Publication Date


Document Type


Committee Members

Julian Cambronero (Committee Member), Weiwen Long (Advisor), Hongmei Ren (Committee Member)

Degree Name

Master of Science (MS)


Extracellular signal-regulated kinase 3 (ERK3) is an atypical protein kinase of the mitogen-activated protein kinase (MAPK) family. In comparison to well-investigated ERK1/2 (classical) MAPKs, much less has been discovered about ERK3 signaling and its cellular functions. Recent studies have shown that ERK3 is overexpressed in various types of cancers such as lung cancer and breast cancer and that ERK3 promotes cancer cell migration and invasion. How ERK3 regulates cancer cell motility and invasiveness, however, is still largely unknown. RhoGTPases, including Rho, Cdc42 and Rac1, play critical roles in regulating cell motility and invasiveness through activating downstream effectors such as p21-activated kinases (PAKs). Rho GTPase-GDP dissociation inhibitor 1 (RhoGDI1) inhibits RhoGTPases’ activity by binding to GDP-bound GTPases and preventing their activation. Cdc42 and Rac1 are well-known activators of group I PAKs, including PAK1, PAK2 and PAK3. They activate group I PAKs through binding to the latter’s auto-inhibitory domains and exposing the auto-phosphorylation residues. Interestingly, group I PAKs were shown to interact with and phosphorylate ERK3 at S189 of the SEG activation motif. In addition, proteomic analyses of ERK3-interacting proteins by Yeast-Two-Hybrid screening (Y2H) and Immunoprecipitation-Mass spectrometry (IP-MS) revealed that ERK3 interacts with RhoGDI1. These findings raise an intriguing hypothesis that ERK3 regulates RhoGDI1/RhoGTPases/PAKs signaling pathway, thereby promoting cancer cell migration. To test this hypothesis, first, we confirmed the interactions of ERK3 with RhoGDI1, PAKs and Rho GTPases by co-immunoprecipitation and co-immunofluorescent staining. Interestingly, co-immunofluorescence data showed that ERK3 co-localizes with RhoGDI1, PAK1 and Cdc42 at the leading edge of the plasma membrane, suggesting that ERK3 might regulate PAKs’ activation. Indeed, we found that in both A549 lung cancer cell and MDA-MB231 breast cancer cells, ERK3 greatly upregulates group I PAKs’ activating phosphorylations at Ser144/Ser141 and Thr423/Thr402, but has no effect on PAKs’ expression levels. We then sought to elucidate how ERK3 promotes PAKs’ phosphorylations (activation). By performing Cdc42/Rac1 activation assay we found that ERK3 upregulates the cellular levels of the active forms of Cdc42 and Rac1 (GTP-Cdc42 and GTP-Rac1), which accounts for the increase of PAKs’ activity. As RhoGDI1 inhibits the activation of Cdc42 and Rac1 via direct binding, we investigated the effect of ERK3 on their interactions. While exogenous overexpression of ERK3 did not show clear effect, expression of ERK3 kinase dead mutant (a potential dominant negative form of ERK3) greatly increased the interaction of RhoGDI1 with Rac, suggesting a potential role of ERK3 in facilitating the dissociation of RhoGDI1 off Rac. Mechanistically, our preliminary data of in vitro kinase assay suggests that ERK3 might phosphorylates RhoGDI1, which may decrease RhoGDI1’s binding with Rac1/Cdc42. Lastly, we found that ERK3-induced cancer cell migration was almost abolished by the inhibitors of group I PAKs. In conclusion, these results clearly suggest that ERK3 promotes cancer cell migration through upregulating group I PAKs signaling.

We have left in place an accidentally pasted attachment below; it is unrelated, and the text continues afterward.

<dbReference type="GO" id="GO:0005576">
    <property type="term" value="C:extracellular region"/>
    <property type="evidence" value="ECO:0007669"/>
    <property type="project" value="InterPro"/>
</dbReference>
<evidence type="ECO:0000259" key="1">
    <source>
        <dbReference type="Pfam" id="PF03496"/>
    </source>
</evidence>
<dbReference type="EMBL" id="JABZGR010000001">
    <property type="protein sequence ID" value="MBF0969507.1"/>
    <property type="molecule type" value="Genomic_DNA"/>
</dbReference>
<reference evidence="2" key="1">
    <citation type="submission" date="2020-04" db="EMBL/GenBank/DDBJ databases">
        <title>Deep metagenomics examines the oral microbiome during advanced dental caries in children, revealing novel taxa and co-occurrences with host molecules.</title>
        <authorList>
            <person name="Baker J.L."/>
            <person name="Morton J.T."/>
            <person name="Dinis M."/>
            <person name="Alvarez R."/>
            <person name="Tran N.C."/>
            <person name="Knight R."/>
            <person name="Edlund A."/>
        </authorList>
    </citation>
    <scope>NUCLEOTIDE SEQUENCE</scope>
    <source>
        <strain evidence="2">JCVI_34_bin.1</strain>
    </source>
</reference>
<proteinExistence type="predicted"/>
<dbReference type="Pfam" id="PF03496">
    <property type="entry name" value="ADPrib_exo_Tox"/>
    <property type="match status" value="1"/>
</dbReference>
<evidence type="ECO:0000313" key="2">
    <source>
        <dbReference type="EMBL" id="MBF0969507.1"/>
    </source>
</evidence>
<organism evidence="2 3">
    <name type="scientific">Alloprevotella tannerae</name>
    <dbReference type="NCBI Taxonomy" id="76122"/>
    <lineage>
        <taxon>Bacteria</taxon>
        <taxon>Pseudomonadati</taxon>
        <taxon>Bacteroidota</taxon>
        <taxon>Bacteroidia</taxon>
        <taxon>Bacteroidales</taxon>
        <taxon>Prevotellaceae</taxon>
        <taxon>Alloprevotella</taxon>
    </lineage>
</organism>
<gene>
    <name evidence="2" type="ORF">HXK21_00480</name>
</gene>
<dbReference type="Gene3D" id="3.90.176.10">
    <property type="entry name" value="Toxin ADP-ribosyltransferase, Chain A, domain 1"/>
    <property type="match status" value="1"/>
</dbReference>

Page Count


Department or Program

Department of Biochemistry and Molecular Biology

Year Degree Awarded